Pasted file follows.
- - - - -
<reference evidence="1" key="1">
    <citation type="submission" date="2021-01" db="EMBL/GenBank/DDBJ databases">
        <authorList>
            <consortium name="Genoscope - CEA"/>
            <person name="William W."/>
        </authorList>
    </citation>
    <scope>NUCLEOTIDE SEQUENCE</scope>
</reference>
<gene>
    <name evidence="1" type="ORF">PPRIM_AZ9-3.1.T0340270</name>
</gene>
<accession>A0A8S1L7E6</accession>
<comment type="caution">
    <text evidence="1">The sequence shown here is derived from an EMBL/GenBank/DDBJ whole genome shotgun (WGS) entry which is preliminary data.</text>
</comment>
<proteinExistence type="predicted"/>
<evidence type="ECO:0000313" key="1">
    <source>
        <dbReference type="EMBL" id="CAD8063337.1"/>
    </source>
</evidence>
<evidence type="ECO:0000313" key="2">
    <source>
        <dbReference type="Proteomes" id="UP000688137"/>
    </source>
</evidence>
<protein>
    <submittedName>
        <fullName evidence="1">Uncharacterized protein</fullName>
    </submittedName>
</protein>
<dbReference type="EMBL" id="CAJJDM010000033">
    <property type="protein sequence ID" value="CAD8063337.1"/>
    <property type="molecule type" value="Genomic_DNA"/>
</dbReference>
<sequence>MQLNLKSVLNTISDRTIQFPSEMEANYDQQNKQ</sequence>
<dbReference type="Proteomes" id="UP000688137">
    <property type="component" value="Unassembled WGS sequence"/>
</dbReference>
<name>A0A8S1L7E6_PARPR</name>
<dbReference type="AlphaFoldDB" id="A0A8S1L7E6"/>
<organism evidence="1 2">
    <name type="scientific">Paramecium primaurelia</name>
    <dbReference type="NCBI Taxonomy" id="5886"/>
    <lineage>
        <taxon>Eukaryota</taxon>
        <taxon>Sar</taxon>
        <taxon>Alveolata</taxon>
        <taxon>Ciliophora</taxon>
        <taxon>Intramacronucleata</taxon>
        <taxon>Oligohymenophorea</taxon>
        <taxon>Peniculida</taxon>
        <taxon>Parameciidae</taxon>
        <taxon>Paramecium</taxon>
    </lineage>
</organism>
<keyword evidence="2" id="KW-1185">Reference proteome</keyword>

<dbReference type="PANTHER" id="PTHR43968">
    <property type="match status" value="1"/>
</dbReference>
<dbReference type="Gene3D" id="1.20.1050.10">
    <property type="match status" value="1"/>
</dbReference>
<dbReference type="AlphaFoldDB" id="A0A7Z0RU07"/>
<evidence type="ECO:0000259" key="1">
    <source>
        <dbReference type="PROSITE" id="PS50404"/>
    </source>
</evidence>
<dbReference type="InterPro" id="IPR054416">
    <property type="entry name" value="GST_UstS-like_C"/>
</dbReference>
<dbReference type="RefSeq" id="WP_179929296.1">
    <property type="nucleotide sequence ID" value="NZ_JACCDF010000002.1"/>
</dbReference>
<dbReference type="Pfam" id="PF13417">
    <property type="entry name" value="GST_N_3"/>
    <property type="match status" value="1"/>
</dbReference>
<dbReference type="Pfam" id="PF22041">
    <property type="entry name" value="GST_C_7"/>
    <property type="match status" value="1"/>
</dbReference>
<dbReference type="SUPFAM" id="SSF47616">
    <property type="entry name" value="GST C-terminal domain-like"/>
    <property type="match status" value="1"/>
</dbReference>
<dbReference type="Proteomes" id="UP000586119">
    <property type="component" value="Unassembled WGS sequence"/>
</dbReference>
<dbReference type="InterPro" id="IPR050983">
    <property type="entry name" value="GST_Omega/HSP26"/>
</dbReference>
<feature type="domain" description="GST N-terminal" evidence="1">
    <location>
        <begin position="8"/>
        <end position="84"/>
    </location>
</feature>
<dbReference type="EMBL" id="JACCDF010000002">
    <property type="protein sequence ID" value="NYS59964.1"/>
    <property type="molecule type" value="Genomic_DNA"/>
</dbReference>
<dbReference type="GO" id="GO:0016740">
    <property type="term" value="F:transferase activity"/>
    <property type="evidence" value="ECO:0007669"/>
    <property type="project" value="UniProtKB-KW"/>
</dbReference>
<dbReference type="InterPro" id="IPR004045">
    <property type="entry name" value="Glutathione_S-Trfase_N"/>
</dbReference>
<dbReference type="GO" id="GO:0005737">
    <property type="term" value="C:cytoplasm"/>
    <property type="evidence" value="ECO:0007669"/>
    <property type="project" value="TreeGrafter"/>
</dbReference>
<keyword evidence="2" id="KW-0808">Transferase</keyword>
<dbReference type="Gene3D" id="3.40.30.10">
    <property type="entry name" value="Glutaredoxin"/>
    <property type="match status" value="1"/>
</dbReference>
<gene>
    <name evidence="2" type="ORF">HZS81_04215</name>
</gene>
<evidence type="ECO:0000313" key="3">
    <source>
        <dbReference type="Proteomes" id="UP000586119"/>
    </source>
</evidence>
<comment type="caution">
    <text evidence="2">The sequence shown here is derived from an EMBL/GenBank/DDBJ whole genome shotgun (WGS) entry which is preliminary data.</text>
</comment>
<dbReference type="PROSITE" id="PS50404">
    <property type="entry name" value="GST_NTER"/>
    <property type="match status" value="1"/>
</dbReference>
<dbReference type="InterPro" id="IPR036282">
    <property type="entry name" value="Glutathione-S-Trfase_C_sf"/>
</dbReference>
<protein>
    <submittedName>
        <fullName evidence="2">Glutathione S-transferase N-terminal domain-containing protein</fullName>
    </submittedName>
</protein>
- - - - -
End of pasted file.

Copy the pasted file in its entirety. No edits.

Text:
<reference evidence="1" key="1">
    <citation type="submission" date="2021-01" db="EMBL/GenBank/DDBJ databases">
        <authorList>
            <consortium name="Genoscope - CEA"/>
            <person name="William W."/>
        </authorList>
    </citation>
    <scope>NUCLEOTIDE SEQUENCE</scope>
</reference>
<gene>
    <name evidence="1" type="ORF">PPRIM_AZ9-3.1.T0340270</name>
</gene>
<accession>A0A8S1L7E6</accession>
<comment type="caution">
    <text evidence="1">The sequence shown here is derived from an EMBL/GenBank/DDBJ whole genome shotgun (WGS) entry which is preliminary data.</text>
</comment>
<proteinExistence type="predicted"/>
<evidence type="ECO:0000313" key="1">
    <source>
        <dbReference type="EMBL" id="CAD8063337.1"/>
    </source>
</evidence>
<evidence type="ECO:0000313" key="2">
    <source>
        <dbReference type="Proteomes" id="UP000688137"/>
    </source>
</evidence>
<protein>
    <submittedName>
        <fullName evidence="1">Uncharacterized protein</fullName>
    </submittedName>
</protein>
<dbReference type="EMBL" id="CAJJDM010000033">
    <property type="protein sequence ID" value="CAD8063337.1"/>
    <property type="molecule type" value="Genomic_DNA"/>
</dbReference>
<sequence>MQLNLKSVLNTISDRTIQFPSEMEANYDQQNKQ</sequence>
<dbReference type="Proteomes" id="UP000688137">
    <property type="component" value="Unassembled WGS sequence"/>
</dbReference>
<name>A0A8S1L7E6_PARPR</name>
<dbReference type="AlphaFoldDB" id="A0A8S1L7E6"/>
<organism evidence="1 2">
    <name type="scientific">Paramecium primaurelia</name>
    <dbReference type="NCBI Taxonomy" id="5886"/>
    <lineage>
        <taxon>Eukaryota</taxon>
        <taxon>Sar</taxon>
        <taxon>Alveolata</taxon>
        <taxon>Ciliophora</taxon>
        <taxon>Intramacronucleata</taxon>
        <taxon>Oligohymenophorea</taxon>
        <taxon>Peniculida</taxon>
        <taxon>Parameciidae</taxon>
        <taxon>Paramecium</taxon>
    </lineage>
</organism>
<keyword evidence="2" id="KW-1185">Reference proteome</keyword>

<dbReference type="PANTHER" id="PTHR43968">
    <property type="match status" value="1"/>
</dbReference>
<dbReference type="Gene3D" id="1.20.1050.10">
    <property type="match status" value="1"/>
</dbReference>
<dbReference type="AlphaFoldDB" id="A0A7Z0RU07"/>
<evidence type="ECO:0000259" key="1">
    <source>
        <dbReference type="PROSITE" id="PS50404"/>
    </source>
</evidence>
<dbReference type="InterPro" id="IPR054416">
    <property type="entry name" value="GST_UstS-like_C"/>
</dbReference>
<dbReference type="RefSeq" id="WP_179929296.1">
    <property type="nucleotide sequence ID" value="NZ_JACCDF010000002.1"/>
</dbReference>
<dbReference type="Pfam" id="PF13417">
    <property type="entry name" value="GST_N_3"/>
    <property type="match status" value="1"/>
</dbReference>
<dbReference type="Pfam" id="PF22041">
    <property type="entry name" value="GST_C_7"/>
    <property type="match status" value="1"/>
</dbReference>
<dbReference type="SUPFAM" id="SSF47616">
    <property type="entry name" value="GST C-terminal domain-like"/>
    <property type="match status" value="1"/>
</dbReference>
<dbReference type="Proteomes" id="UP000586119">
    <property type="component" value="Unassembled WGS sequence"/>
</dbReference>
<dbReference type="InterPro" id="IPR050983">
    <property type="entry name" value="GST_Omega/HSP26"/>
</dbReference>
<feature type="domain" description="GST N-terminal" evidence="1">
    <location>
        <begin position="8"/>
        <end position="84"/>
    </location>
</feature>
<dbReference type="EMBL" id="JACCDF010000002">
    <property type="protein sequence ID" value="NYS59964.1"/>
    <property type="molecule type" value="Genomic_DNA"/>
</dbReference>
<dbReference type="GO" id="GO:0016740">
    <property type="term" value="F:transferase activity"/>
    <property type="evidence" value="ECO:0007669"/>
    <property type="project" value="UniProtKB-KW"/>
</dbReference>
<dbReference type="InterPro" id="IPR004045">
    <property type="entry name" value="Glutathione_S-Trfase_N"/>
</dbReference>
<dbReference type="GO" id="GO:0005737">
    <property type="term" value="C:cytoplasm"/>
    <property type="evidence" value="ECO:0007669"/>
    <property type="project" value="TreeGrafter"/>
</dbReference>
<keyword evidence="2" id="KW-0808">Transferase</keyword>
<dbReference type="Gene3D" id="3.40.30.10">
    <property type="entry name" value="Glutaredoxin"/>
    <property type="match status" value="1"/>
</dbReference>
<gene>
    <name evidence="2" type="ORF">HZS81_04215</name>
</gene>
<evidence type="ECO:0000313" key="3">
    <source>
        <dbReference type="Proteomes" id="UP000586119"/>
    </source>
</evidence>
<comment type="caution">
    <text evidence="2">The sequence shown here is derived from an EMBL/GenBank/DDBJ whole genome shotgun (WGS) entry which is preliminary data.</text>
</comment>
<dbReference type="PROSITE" id="PS50404">
    <property type="entry name" value="GST_NTER"/>
    <property type="match status" value="1"/>
</dbReference>
<dbReference type="InterPro" id="IPR036282">
    <property type="entry name" value="Glutathione-S-Trfase_C_sf"/>
</dbReference>
<protein>
    <submittedName>
        <fullName evidence="2">Glutathione S-transferase N-terminal domain-containing protein</fullName>
    </submittedName>
</protein>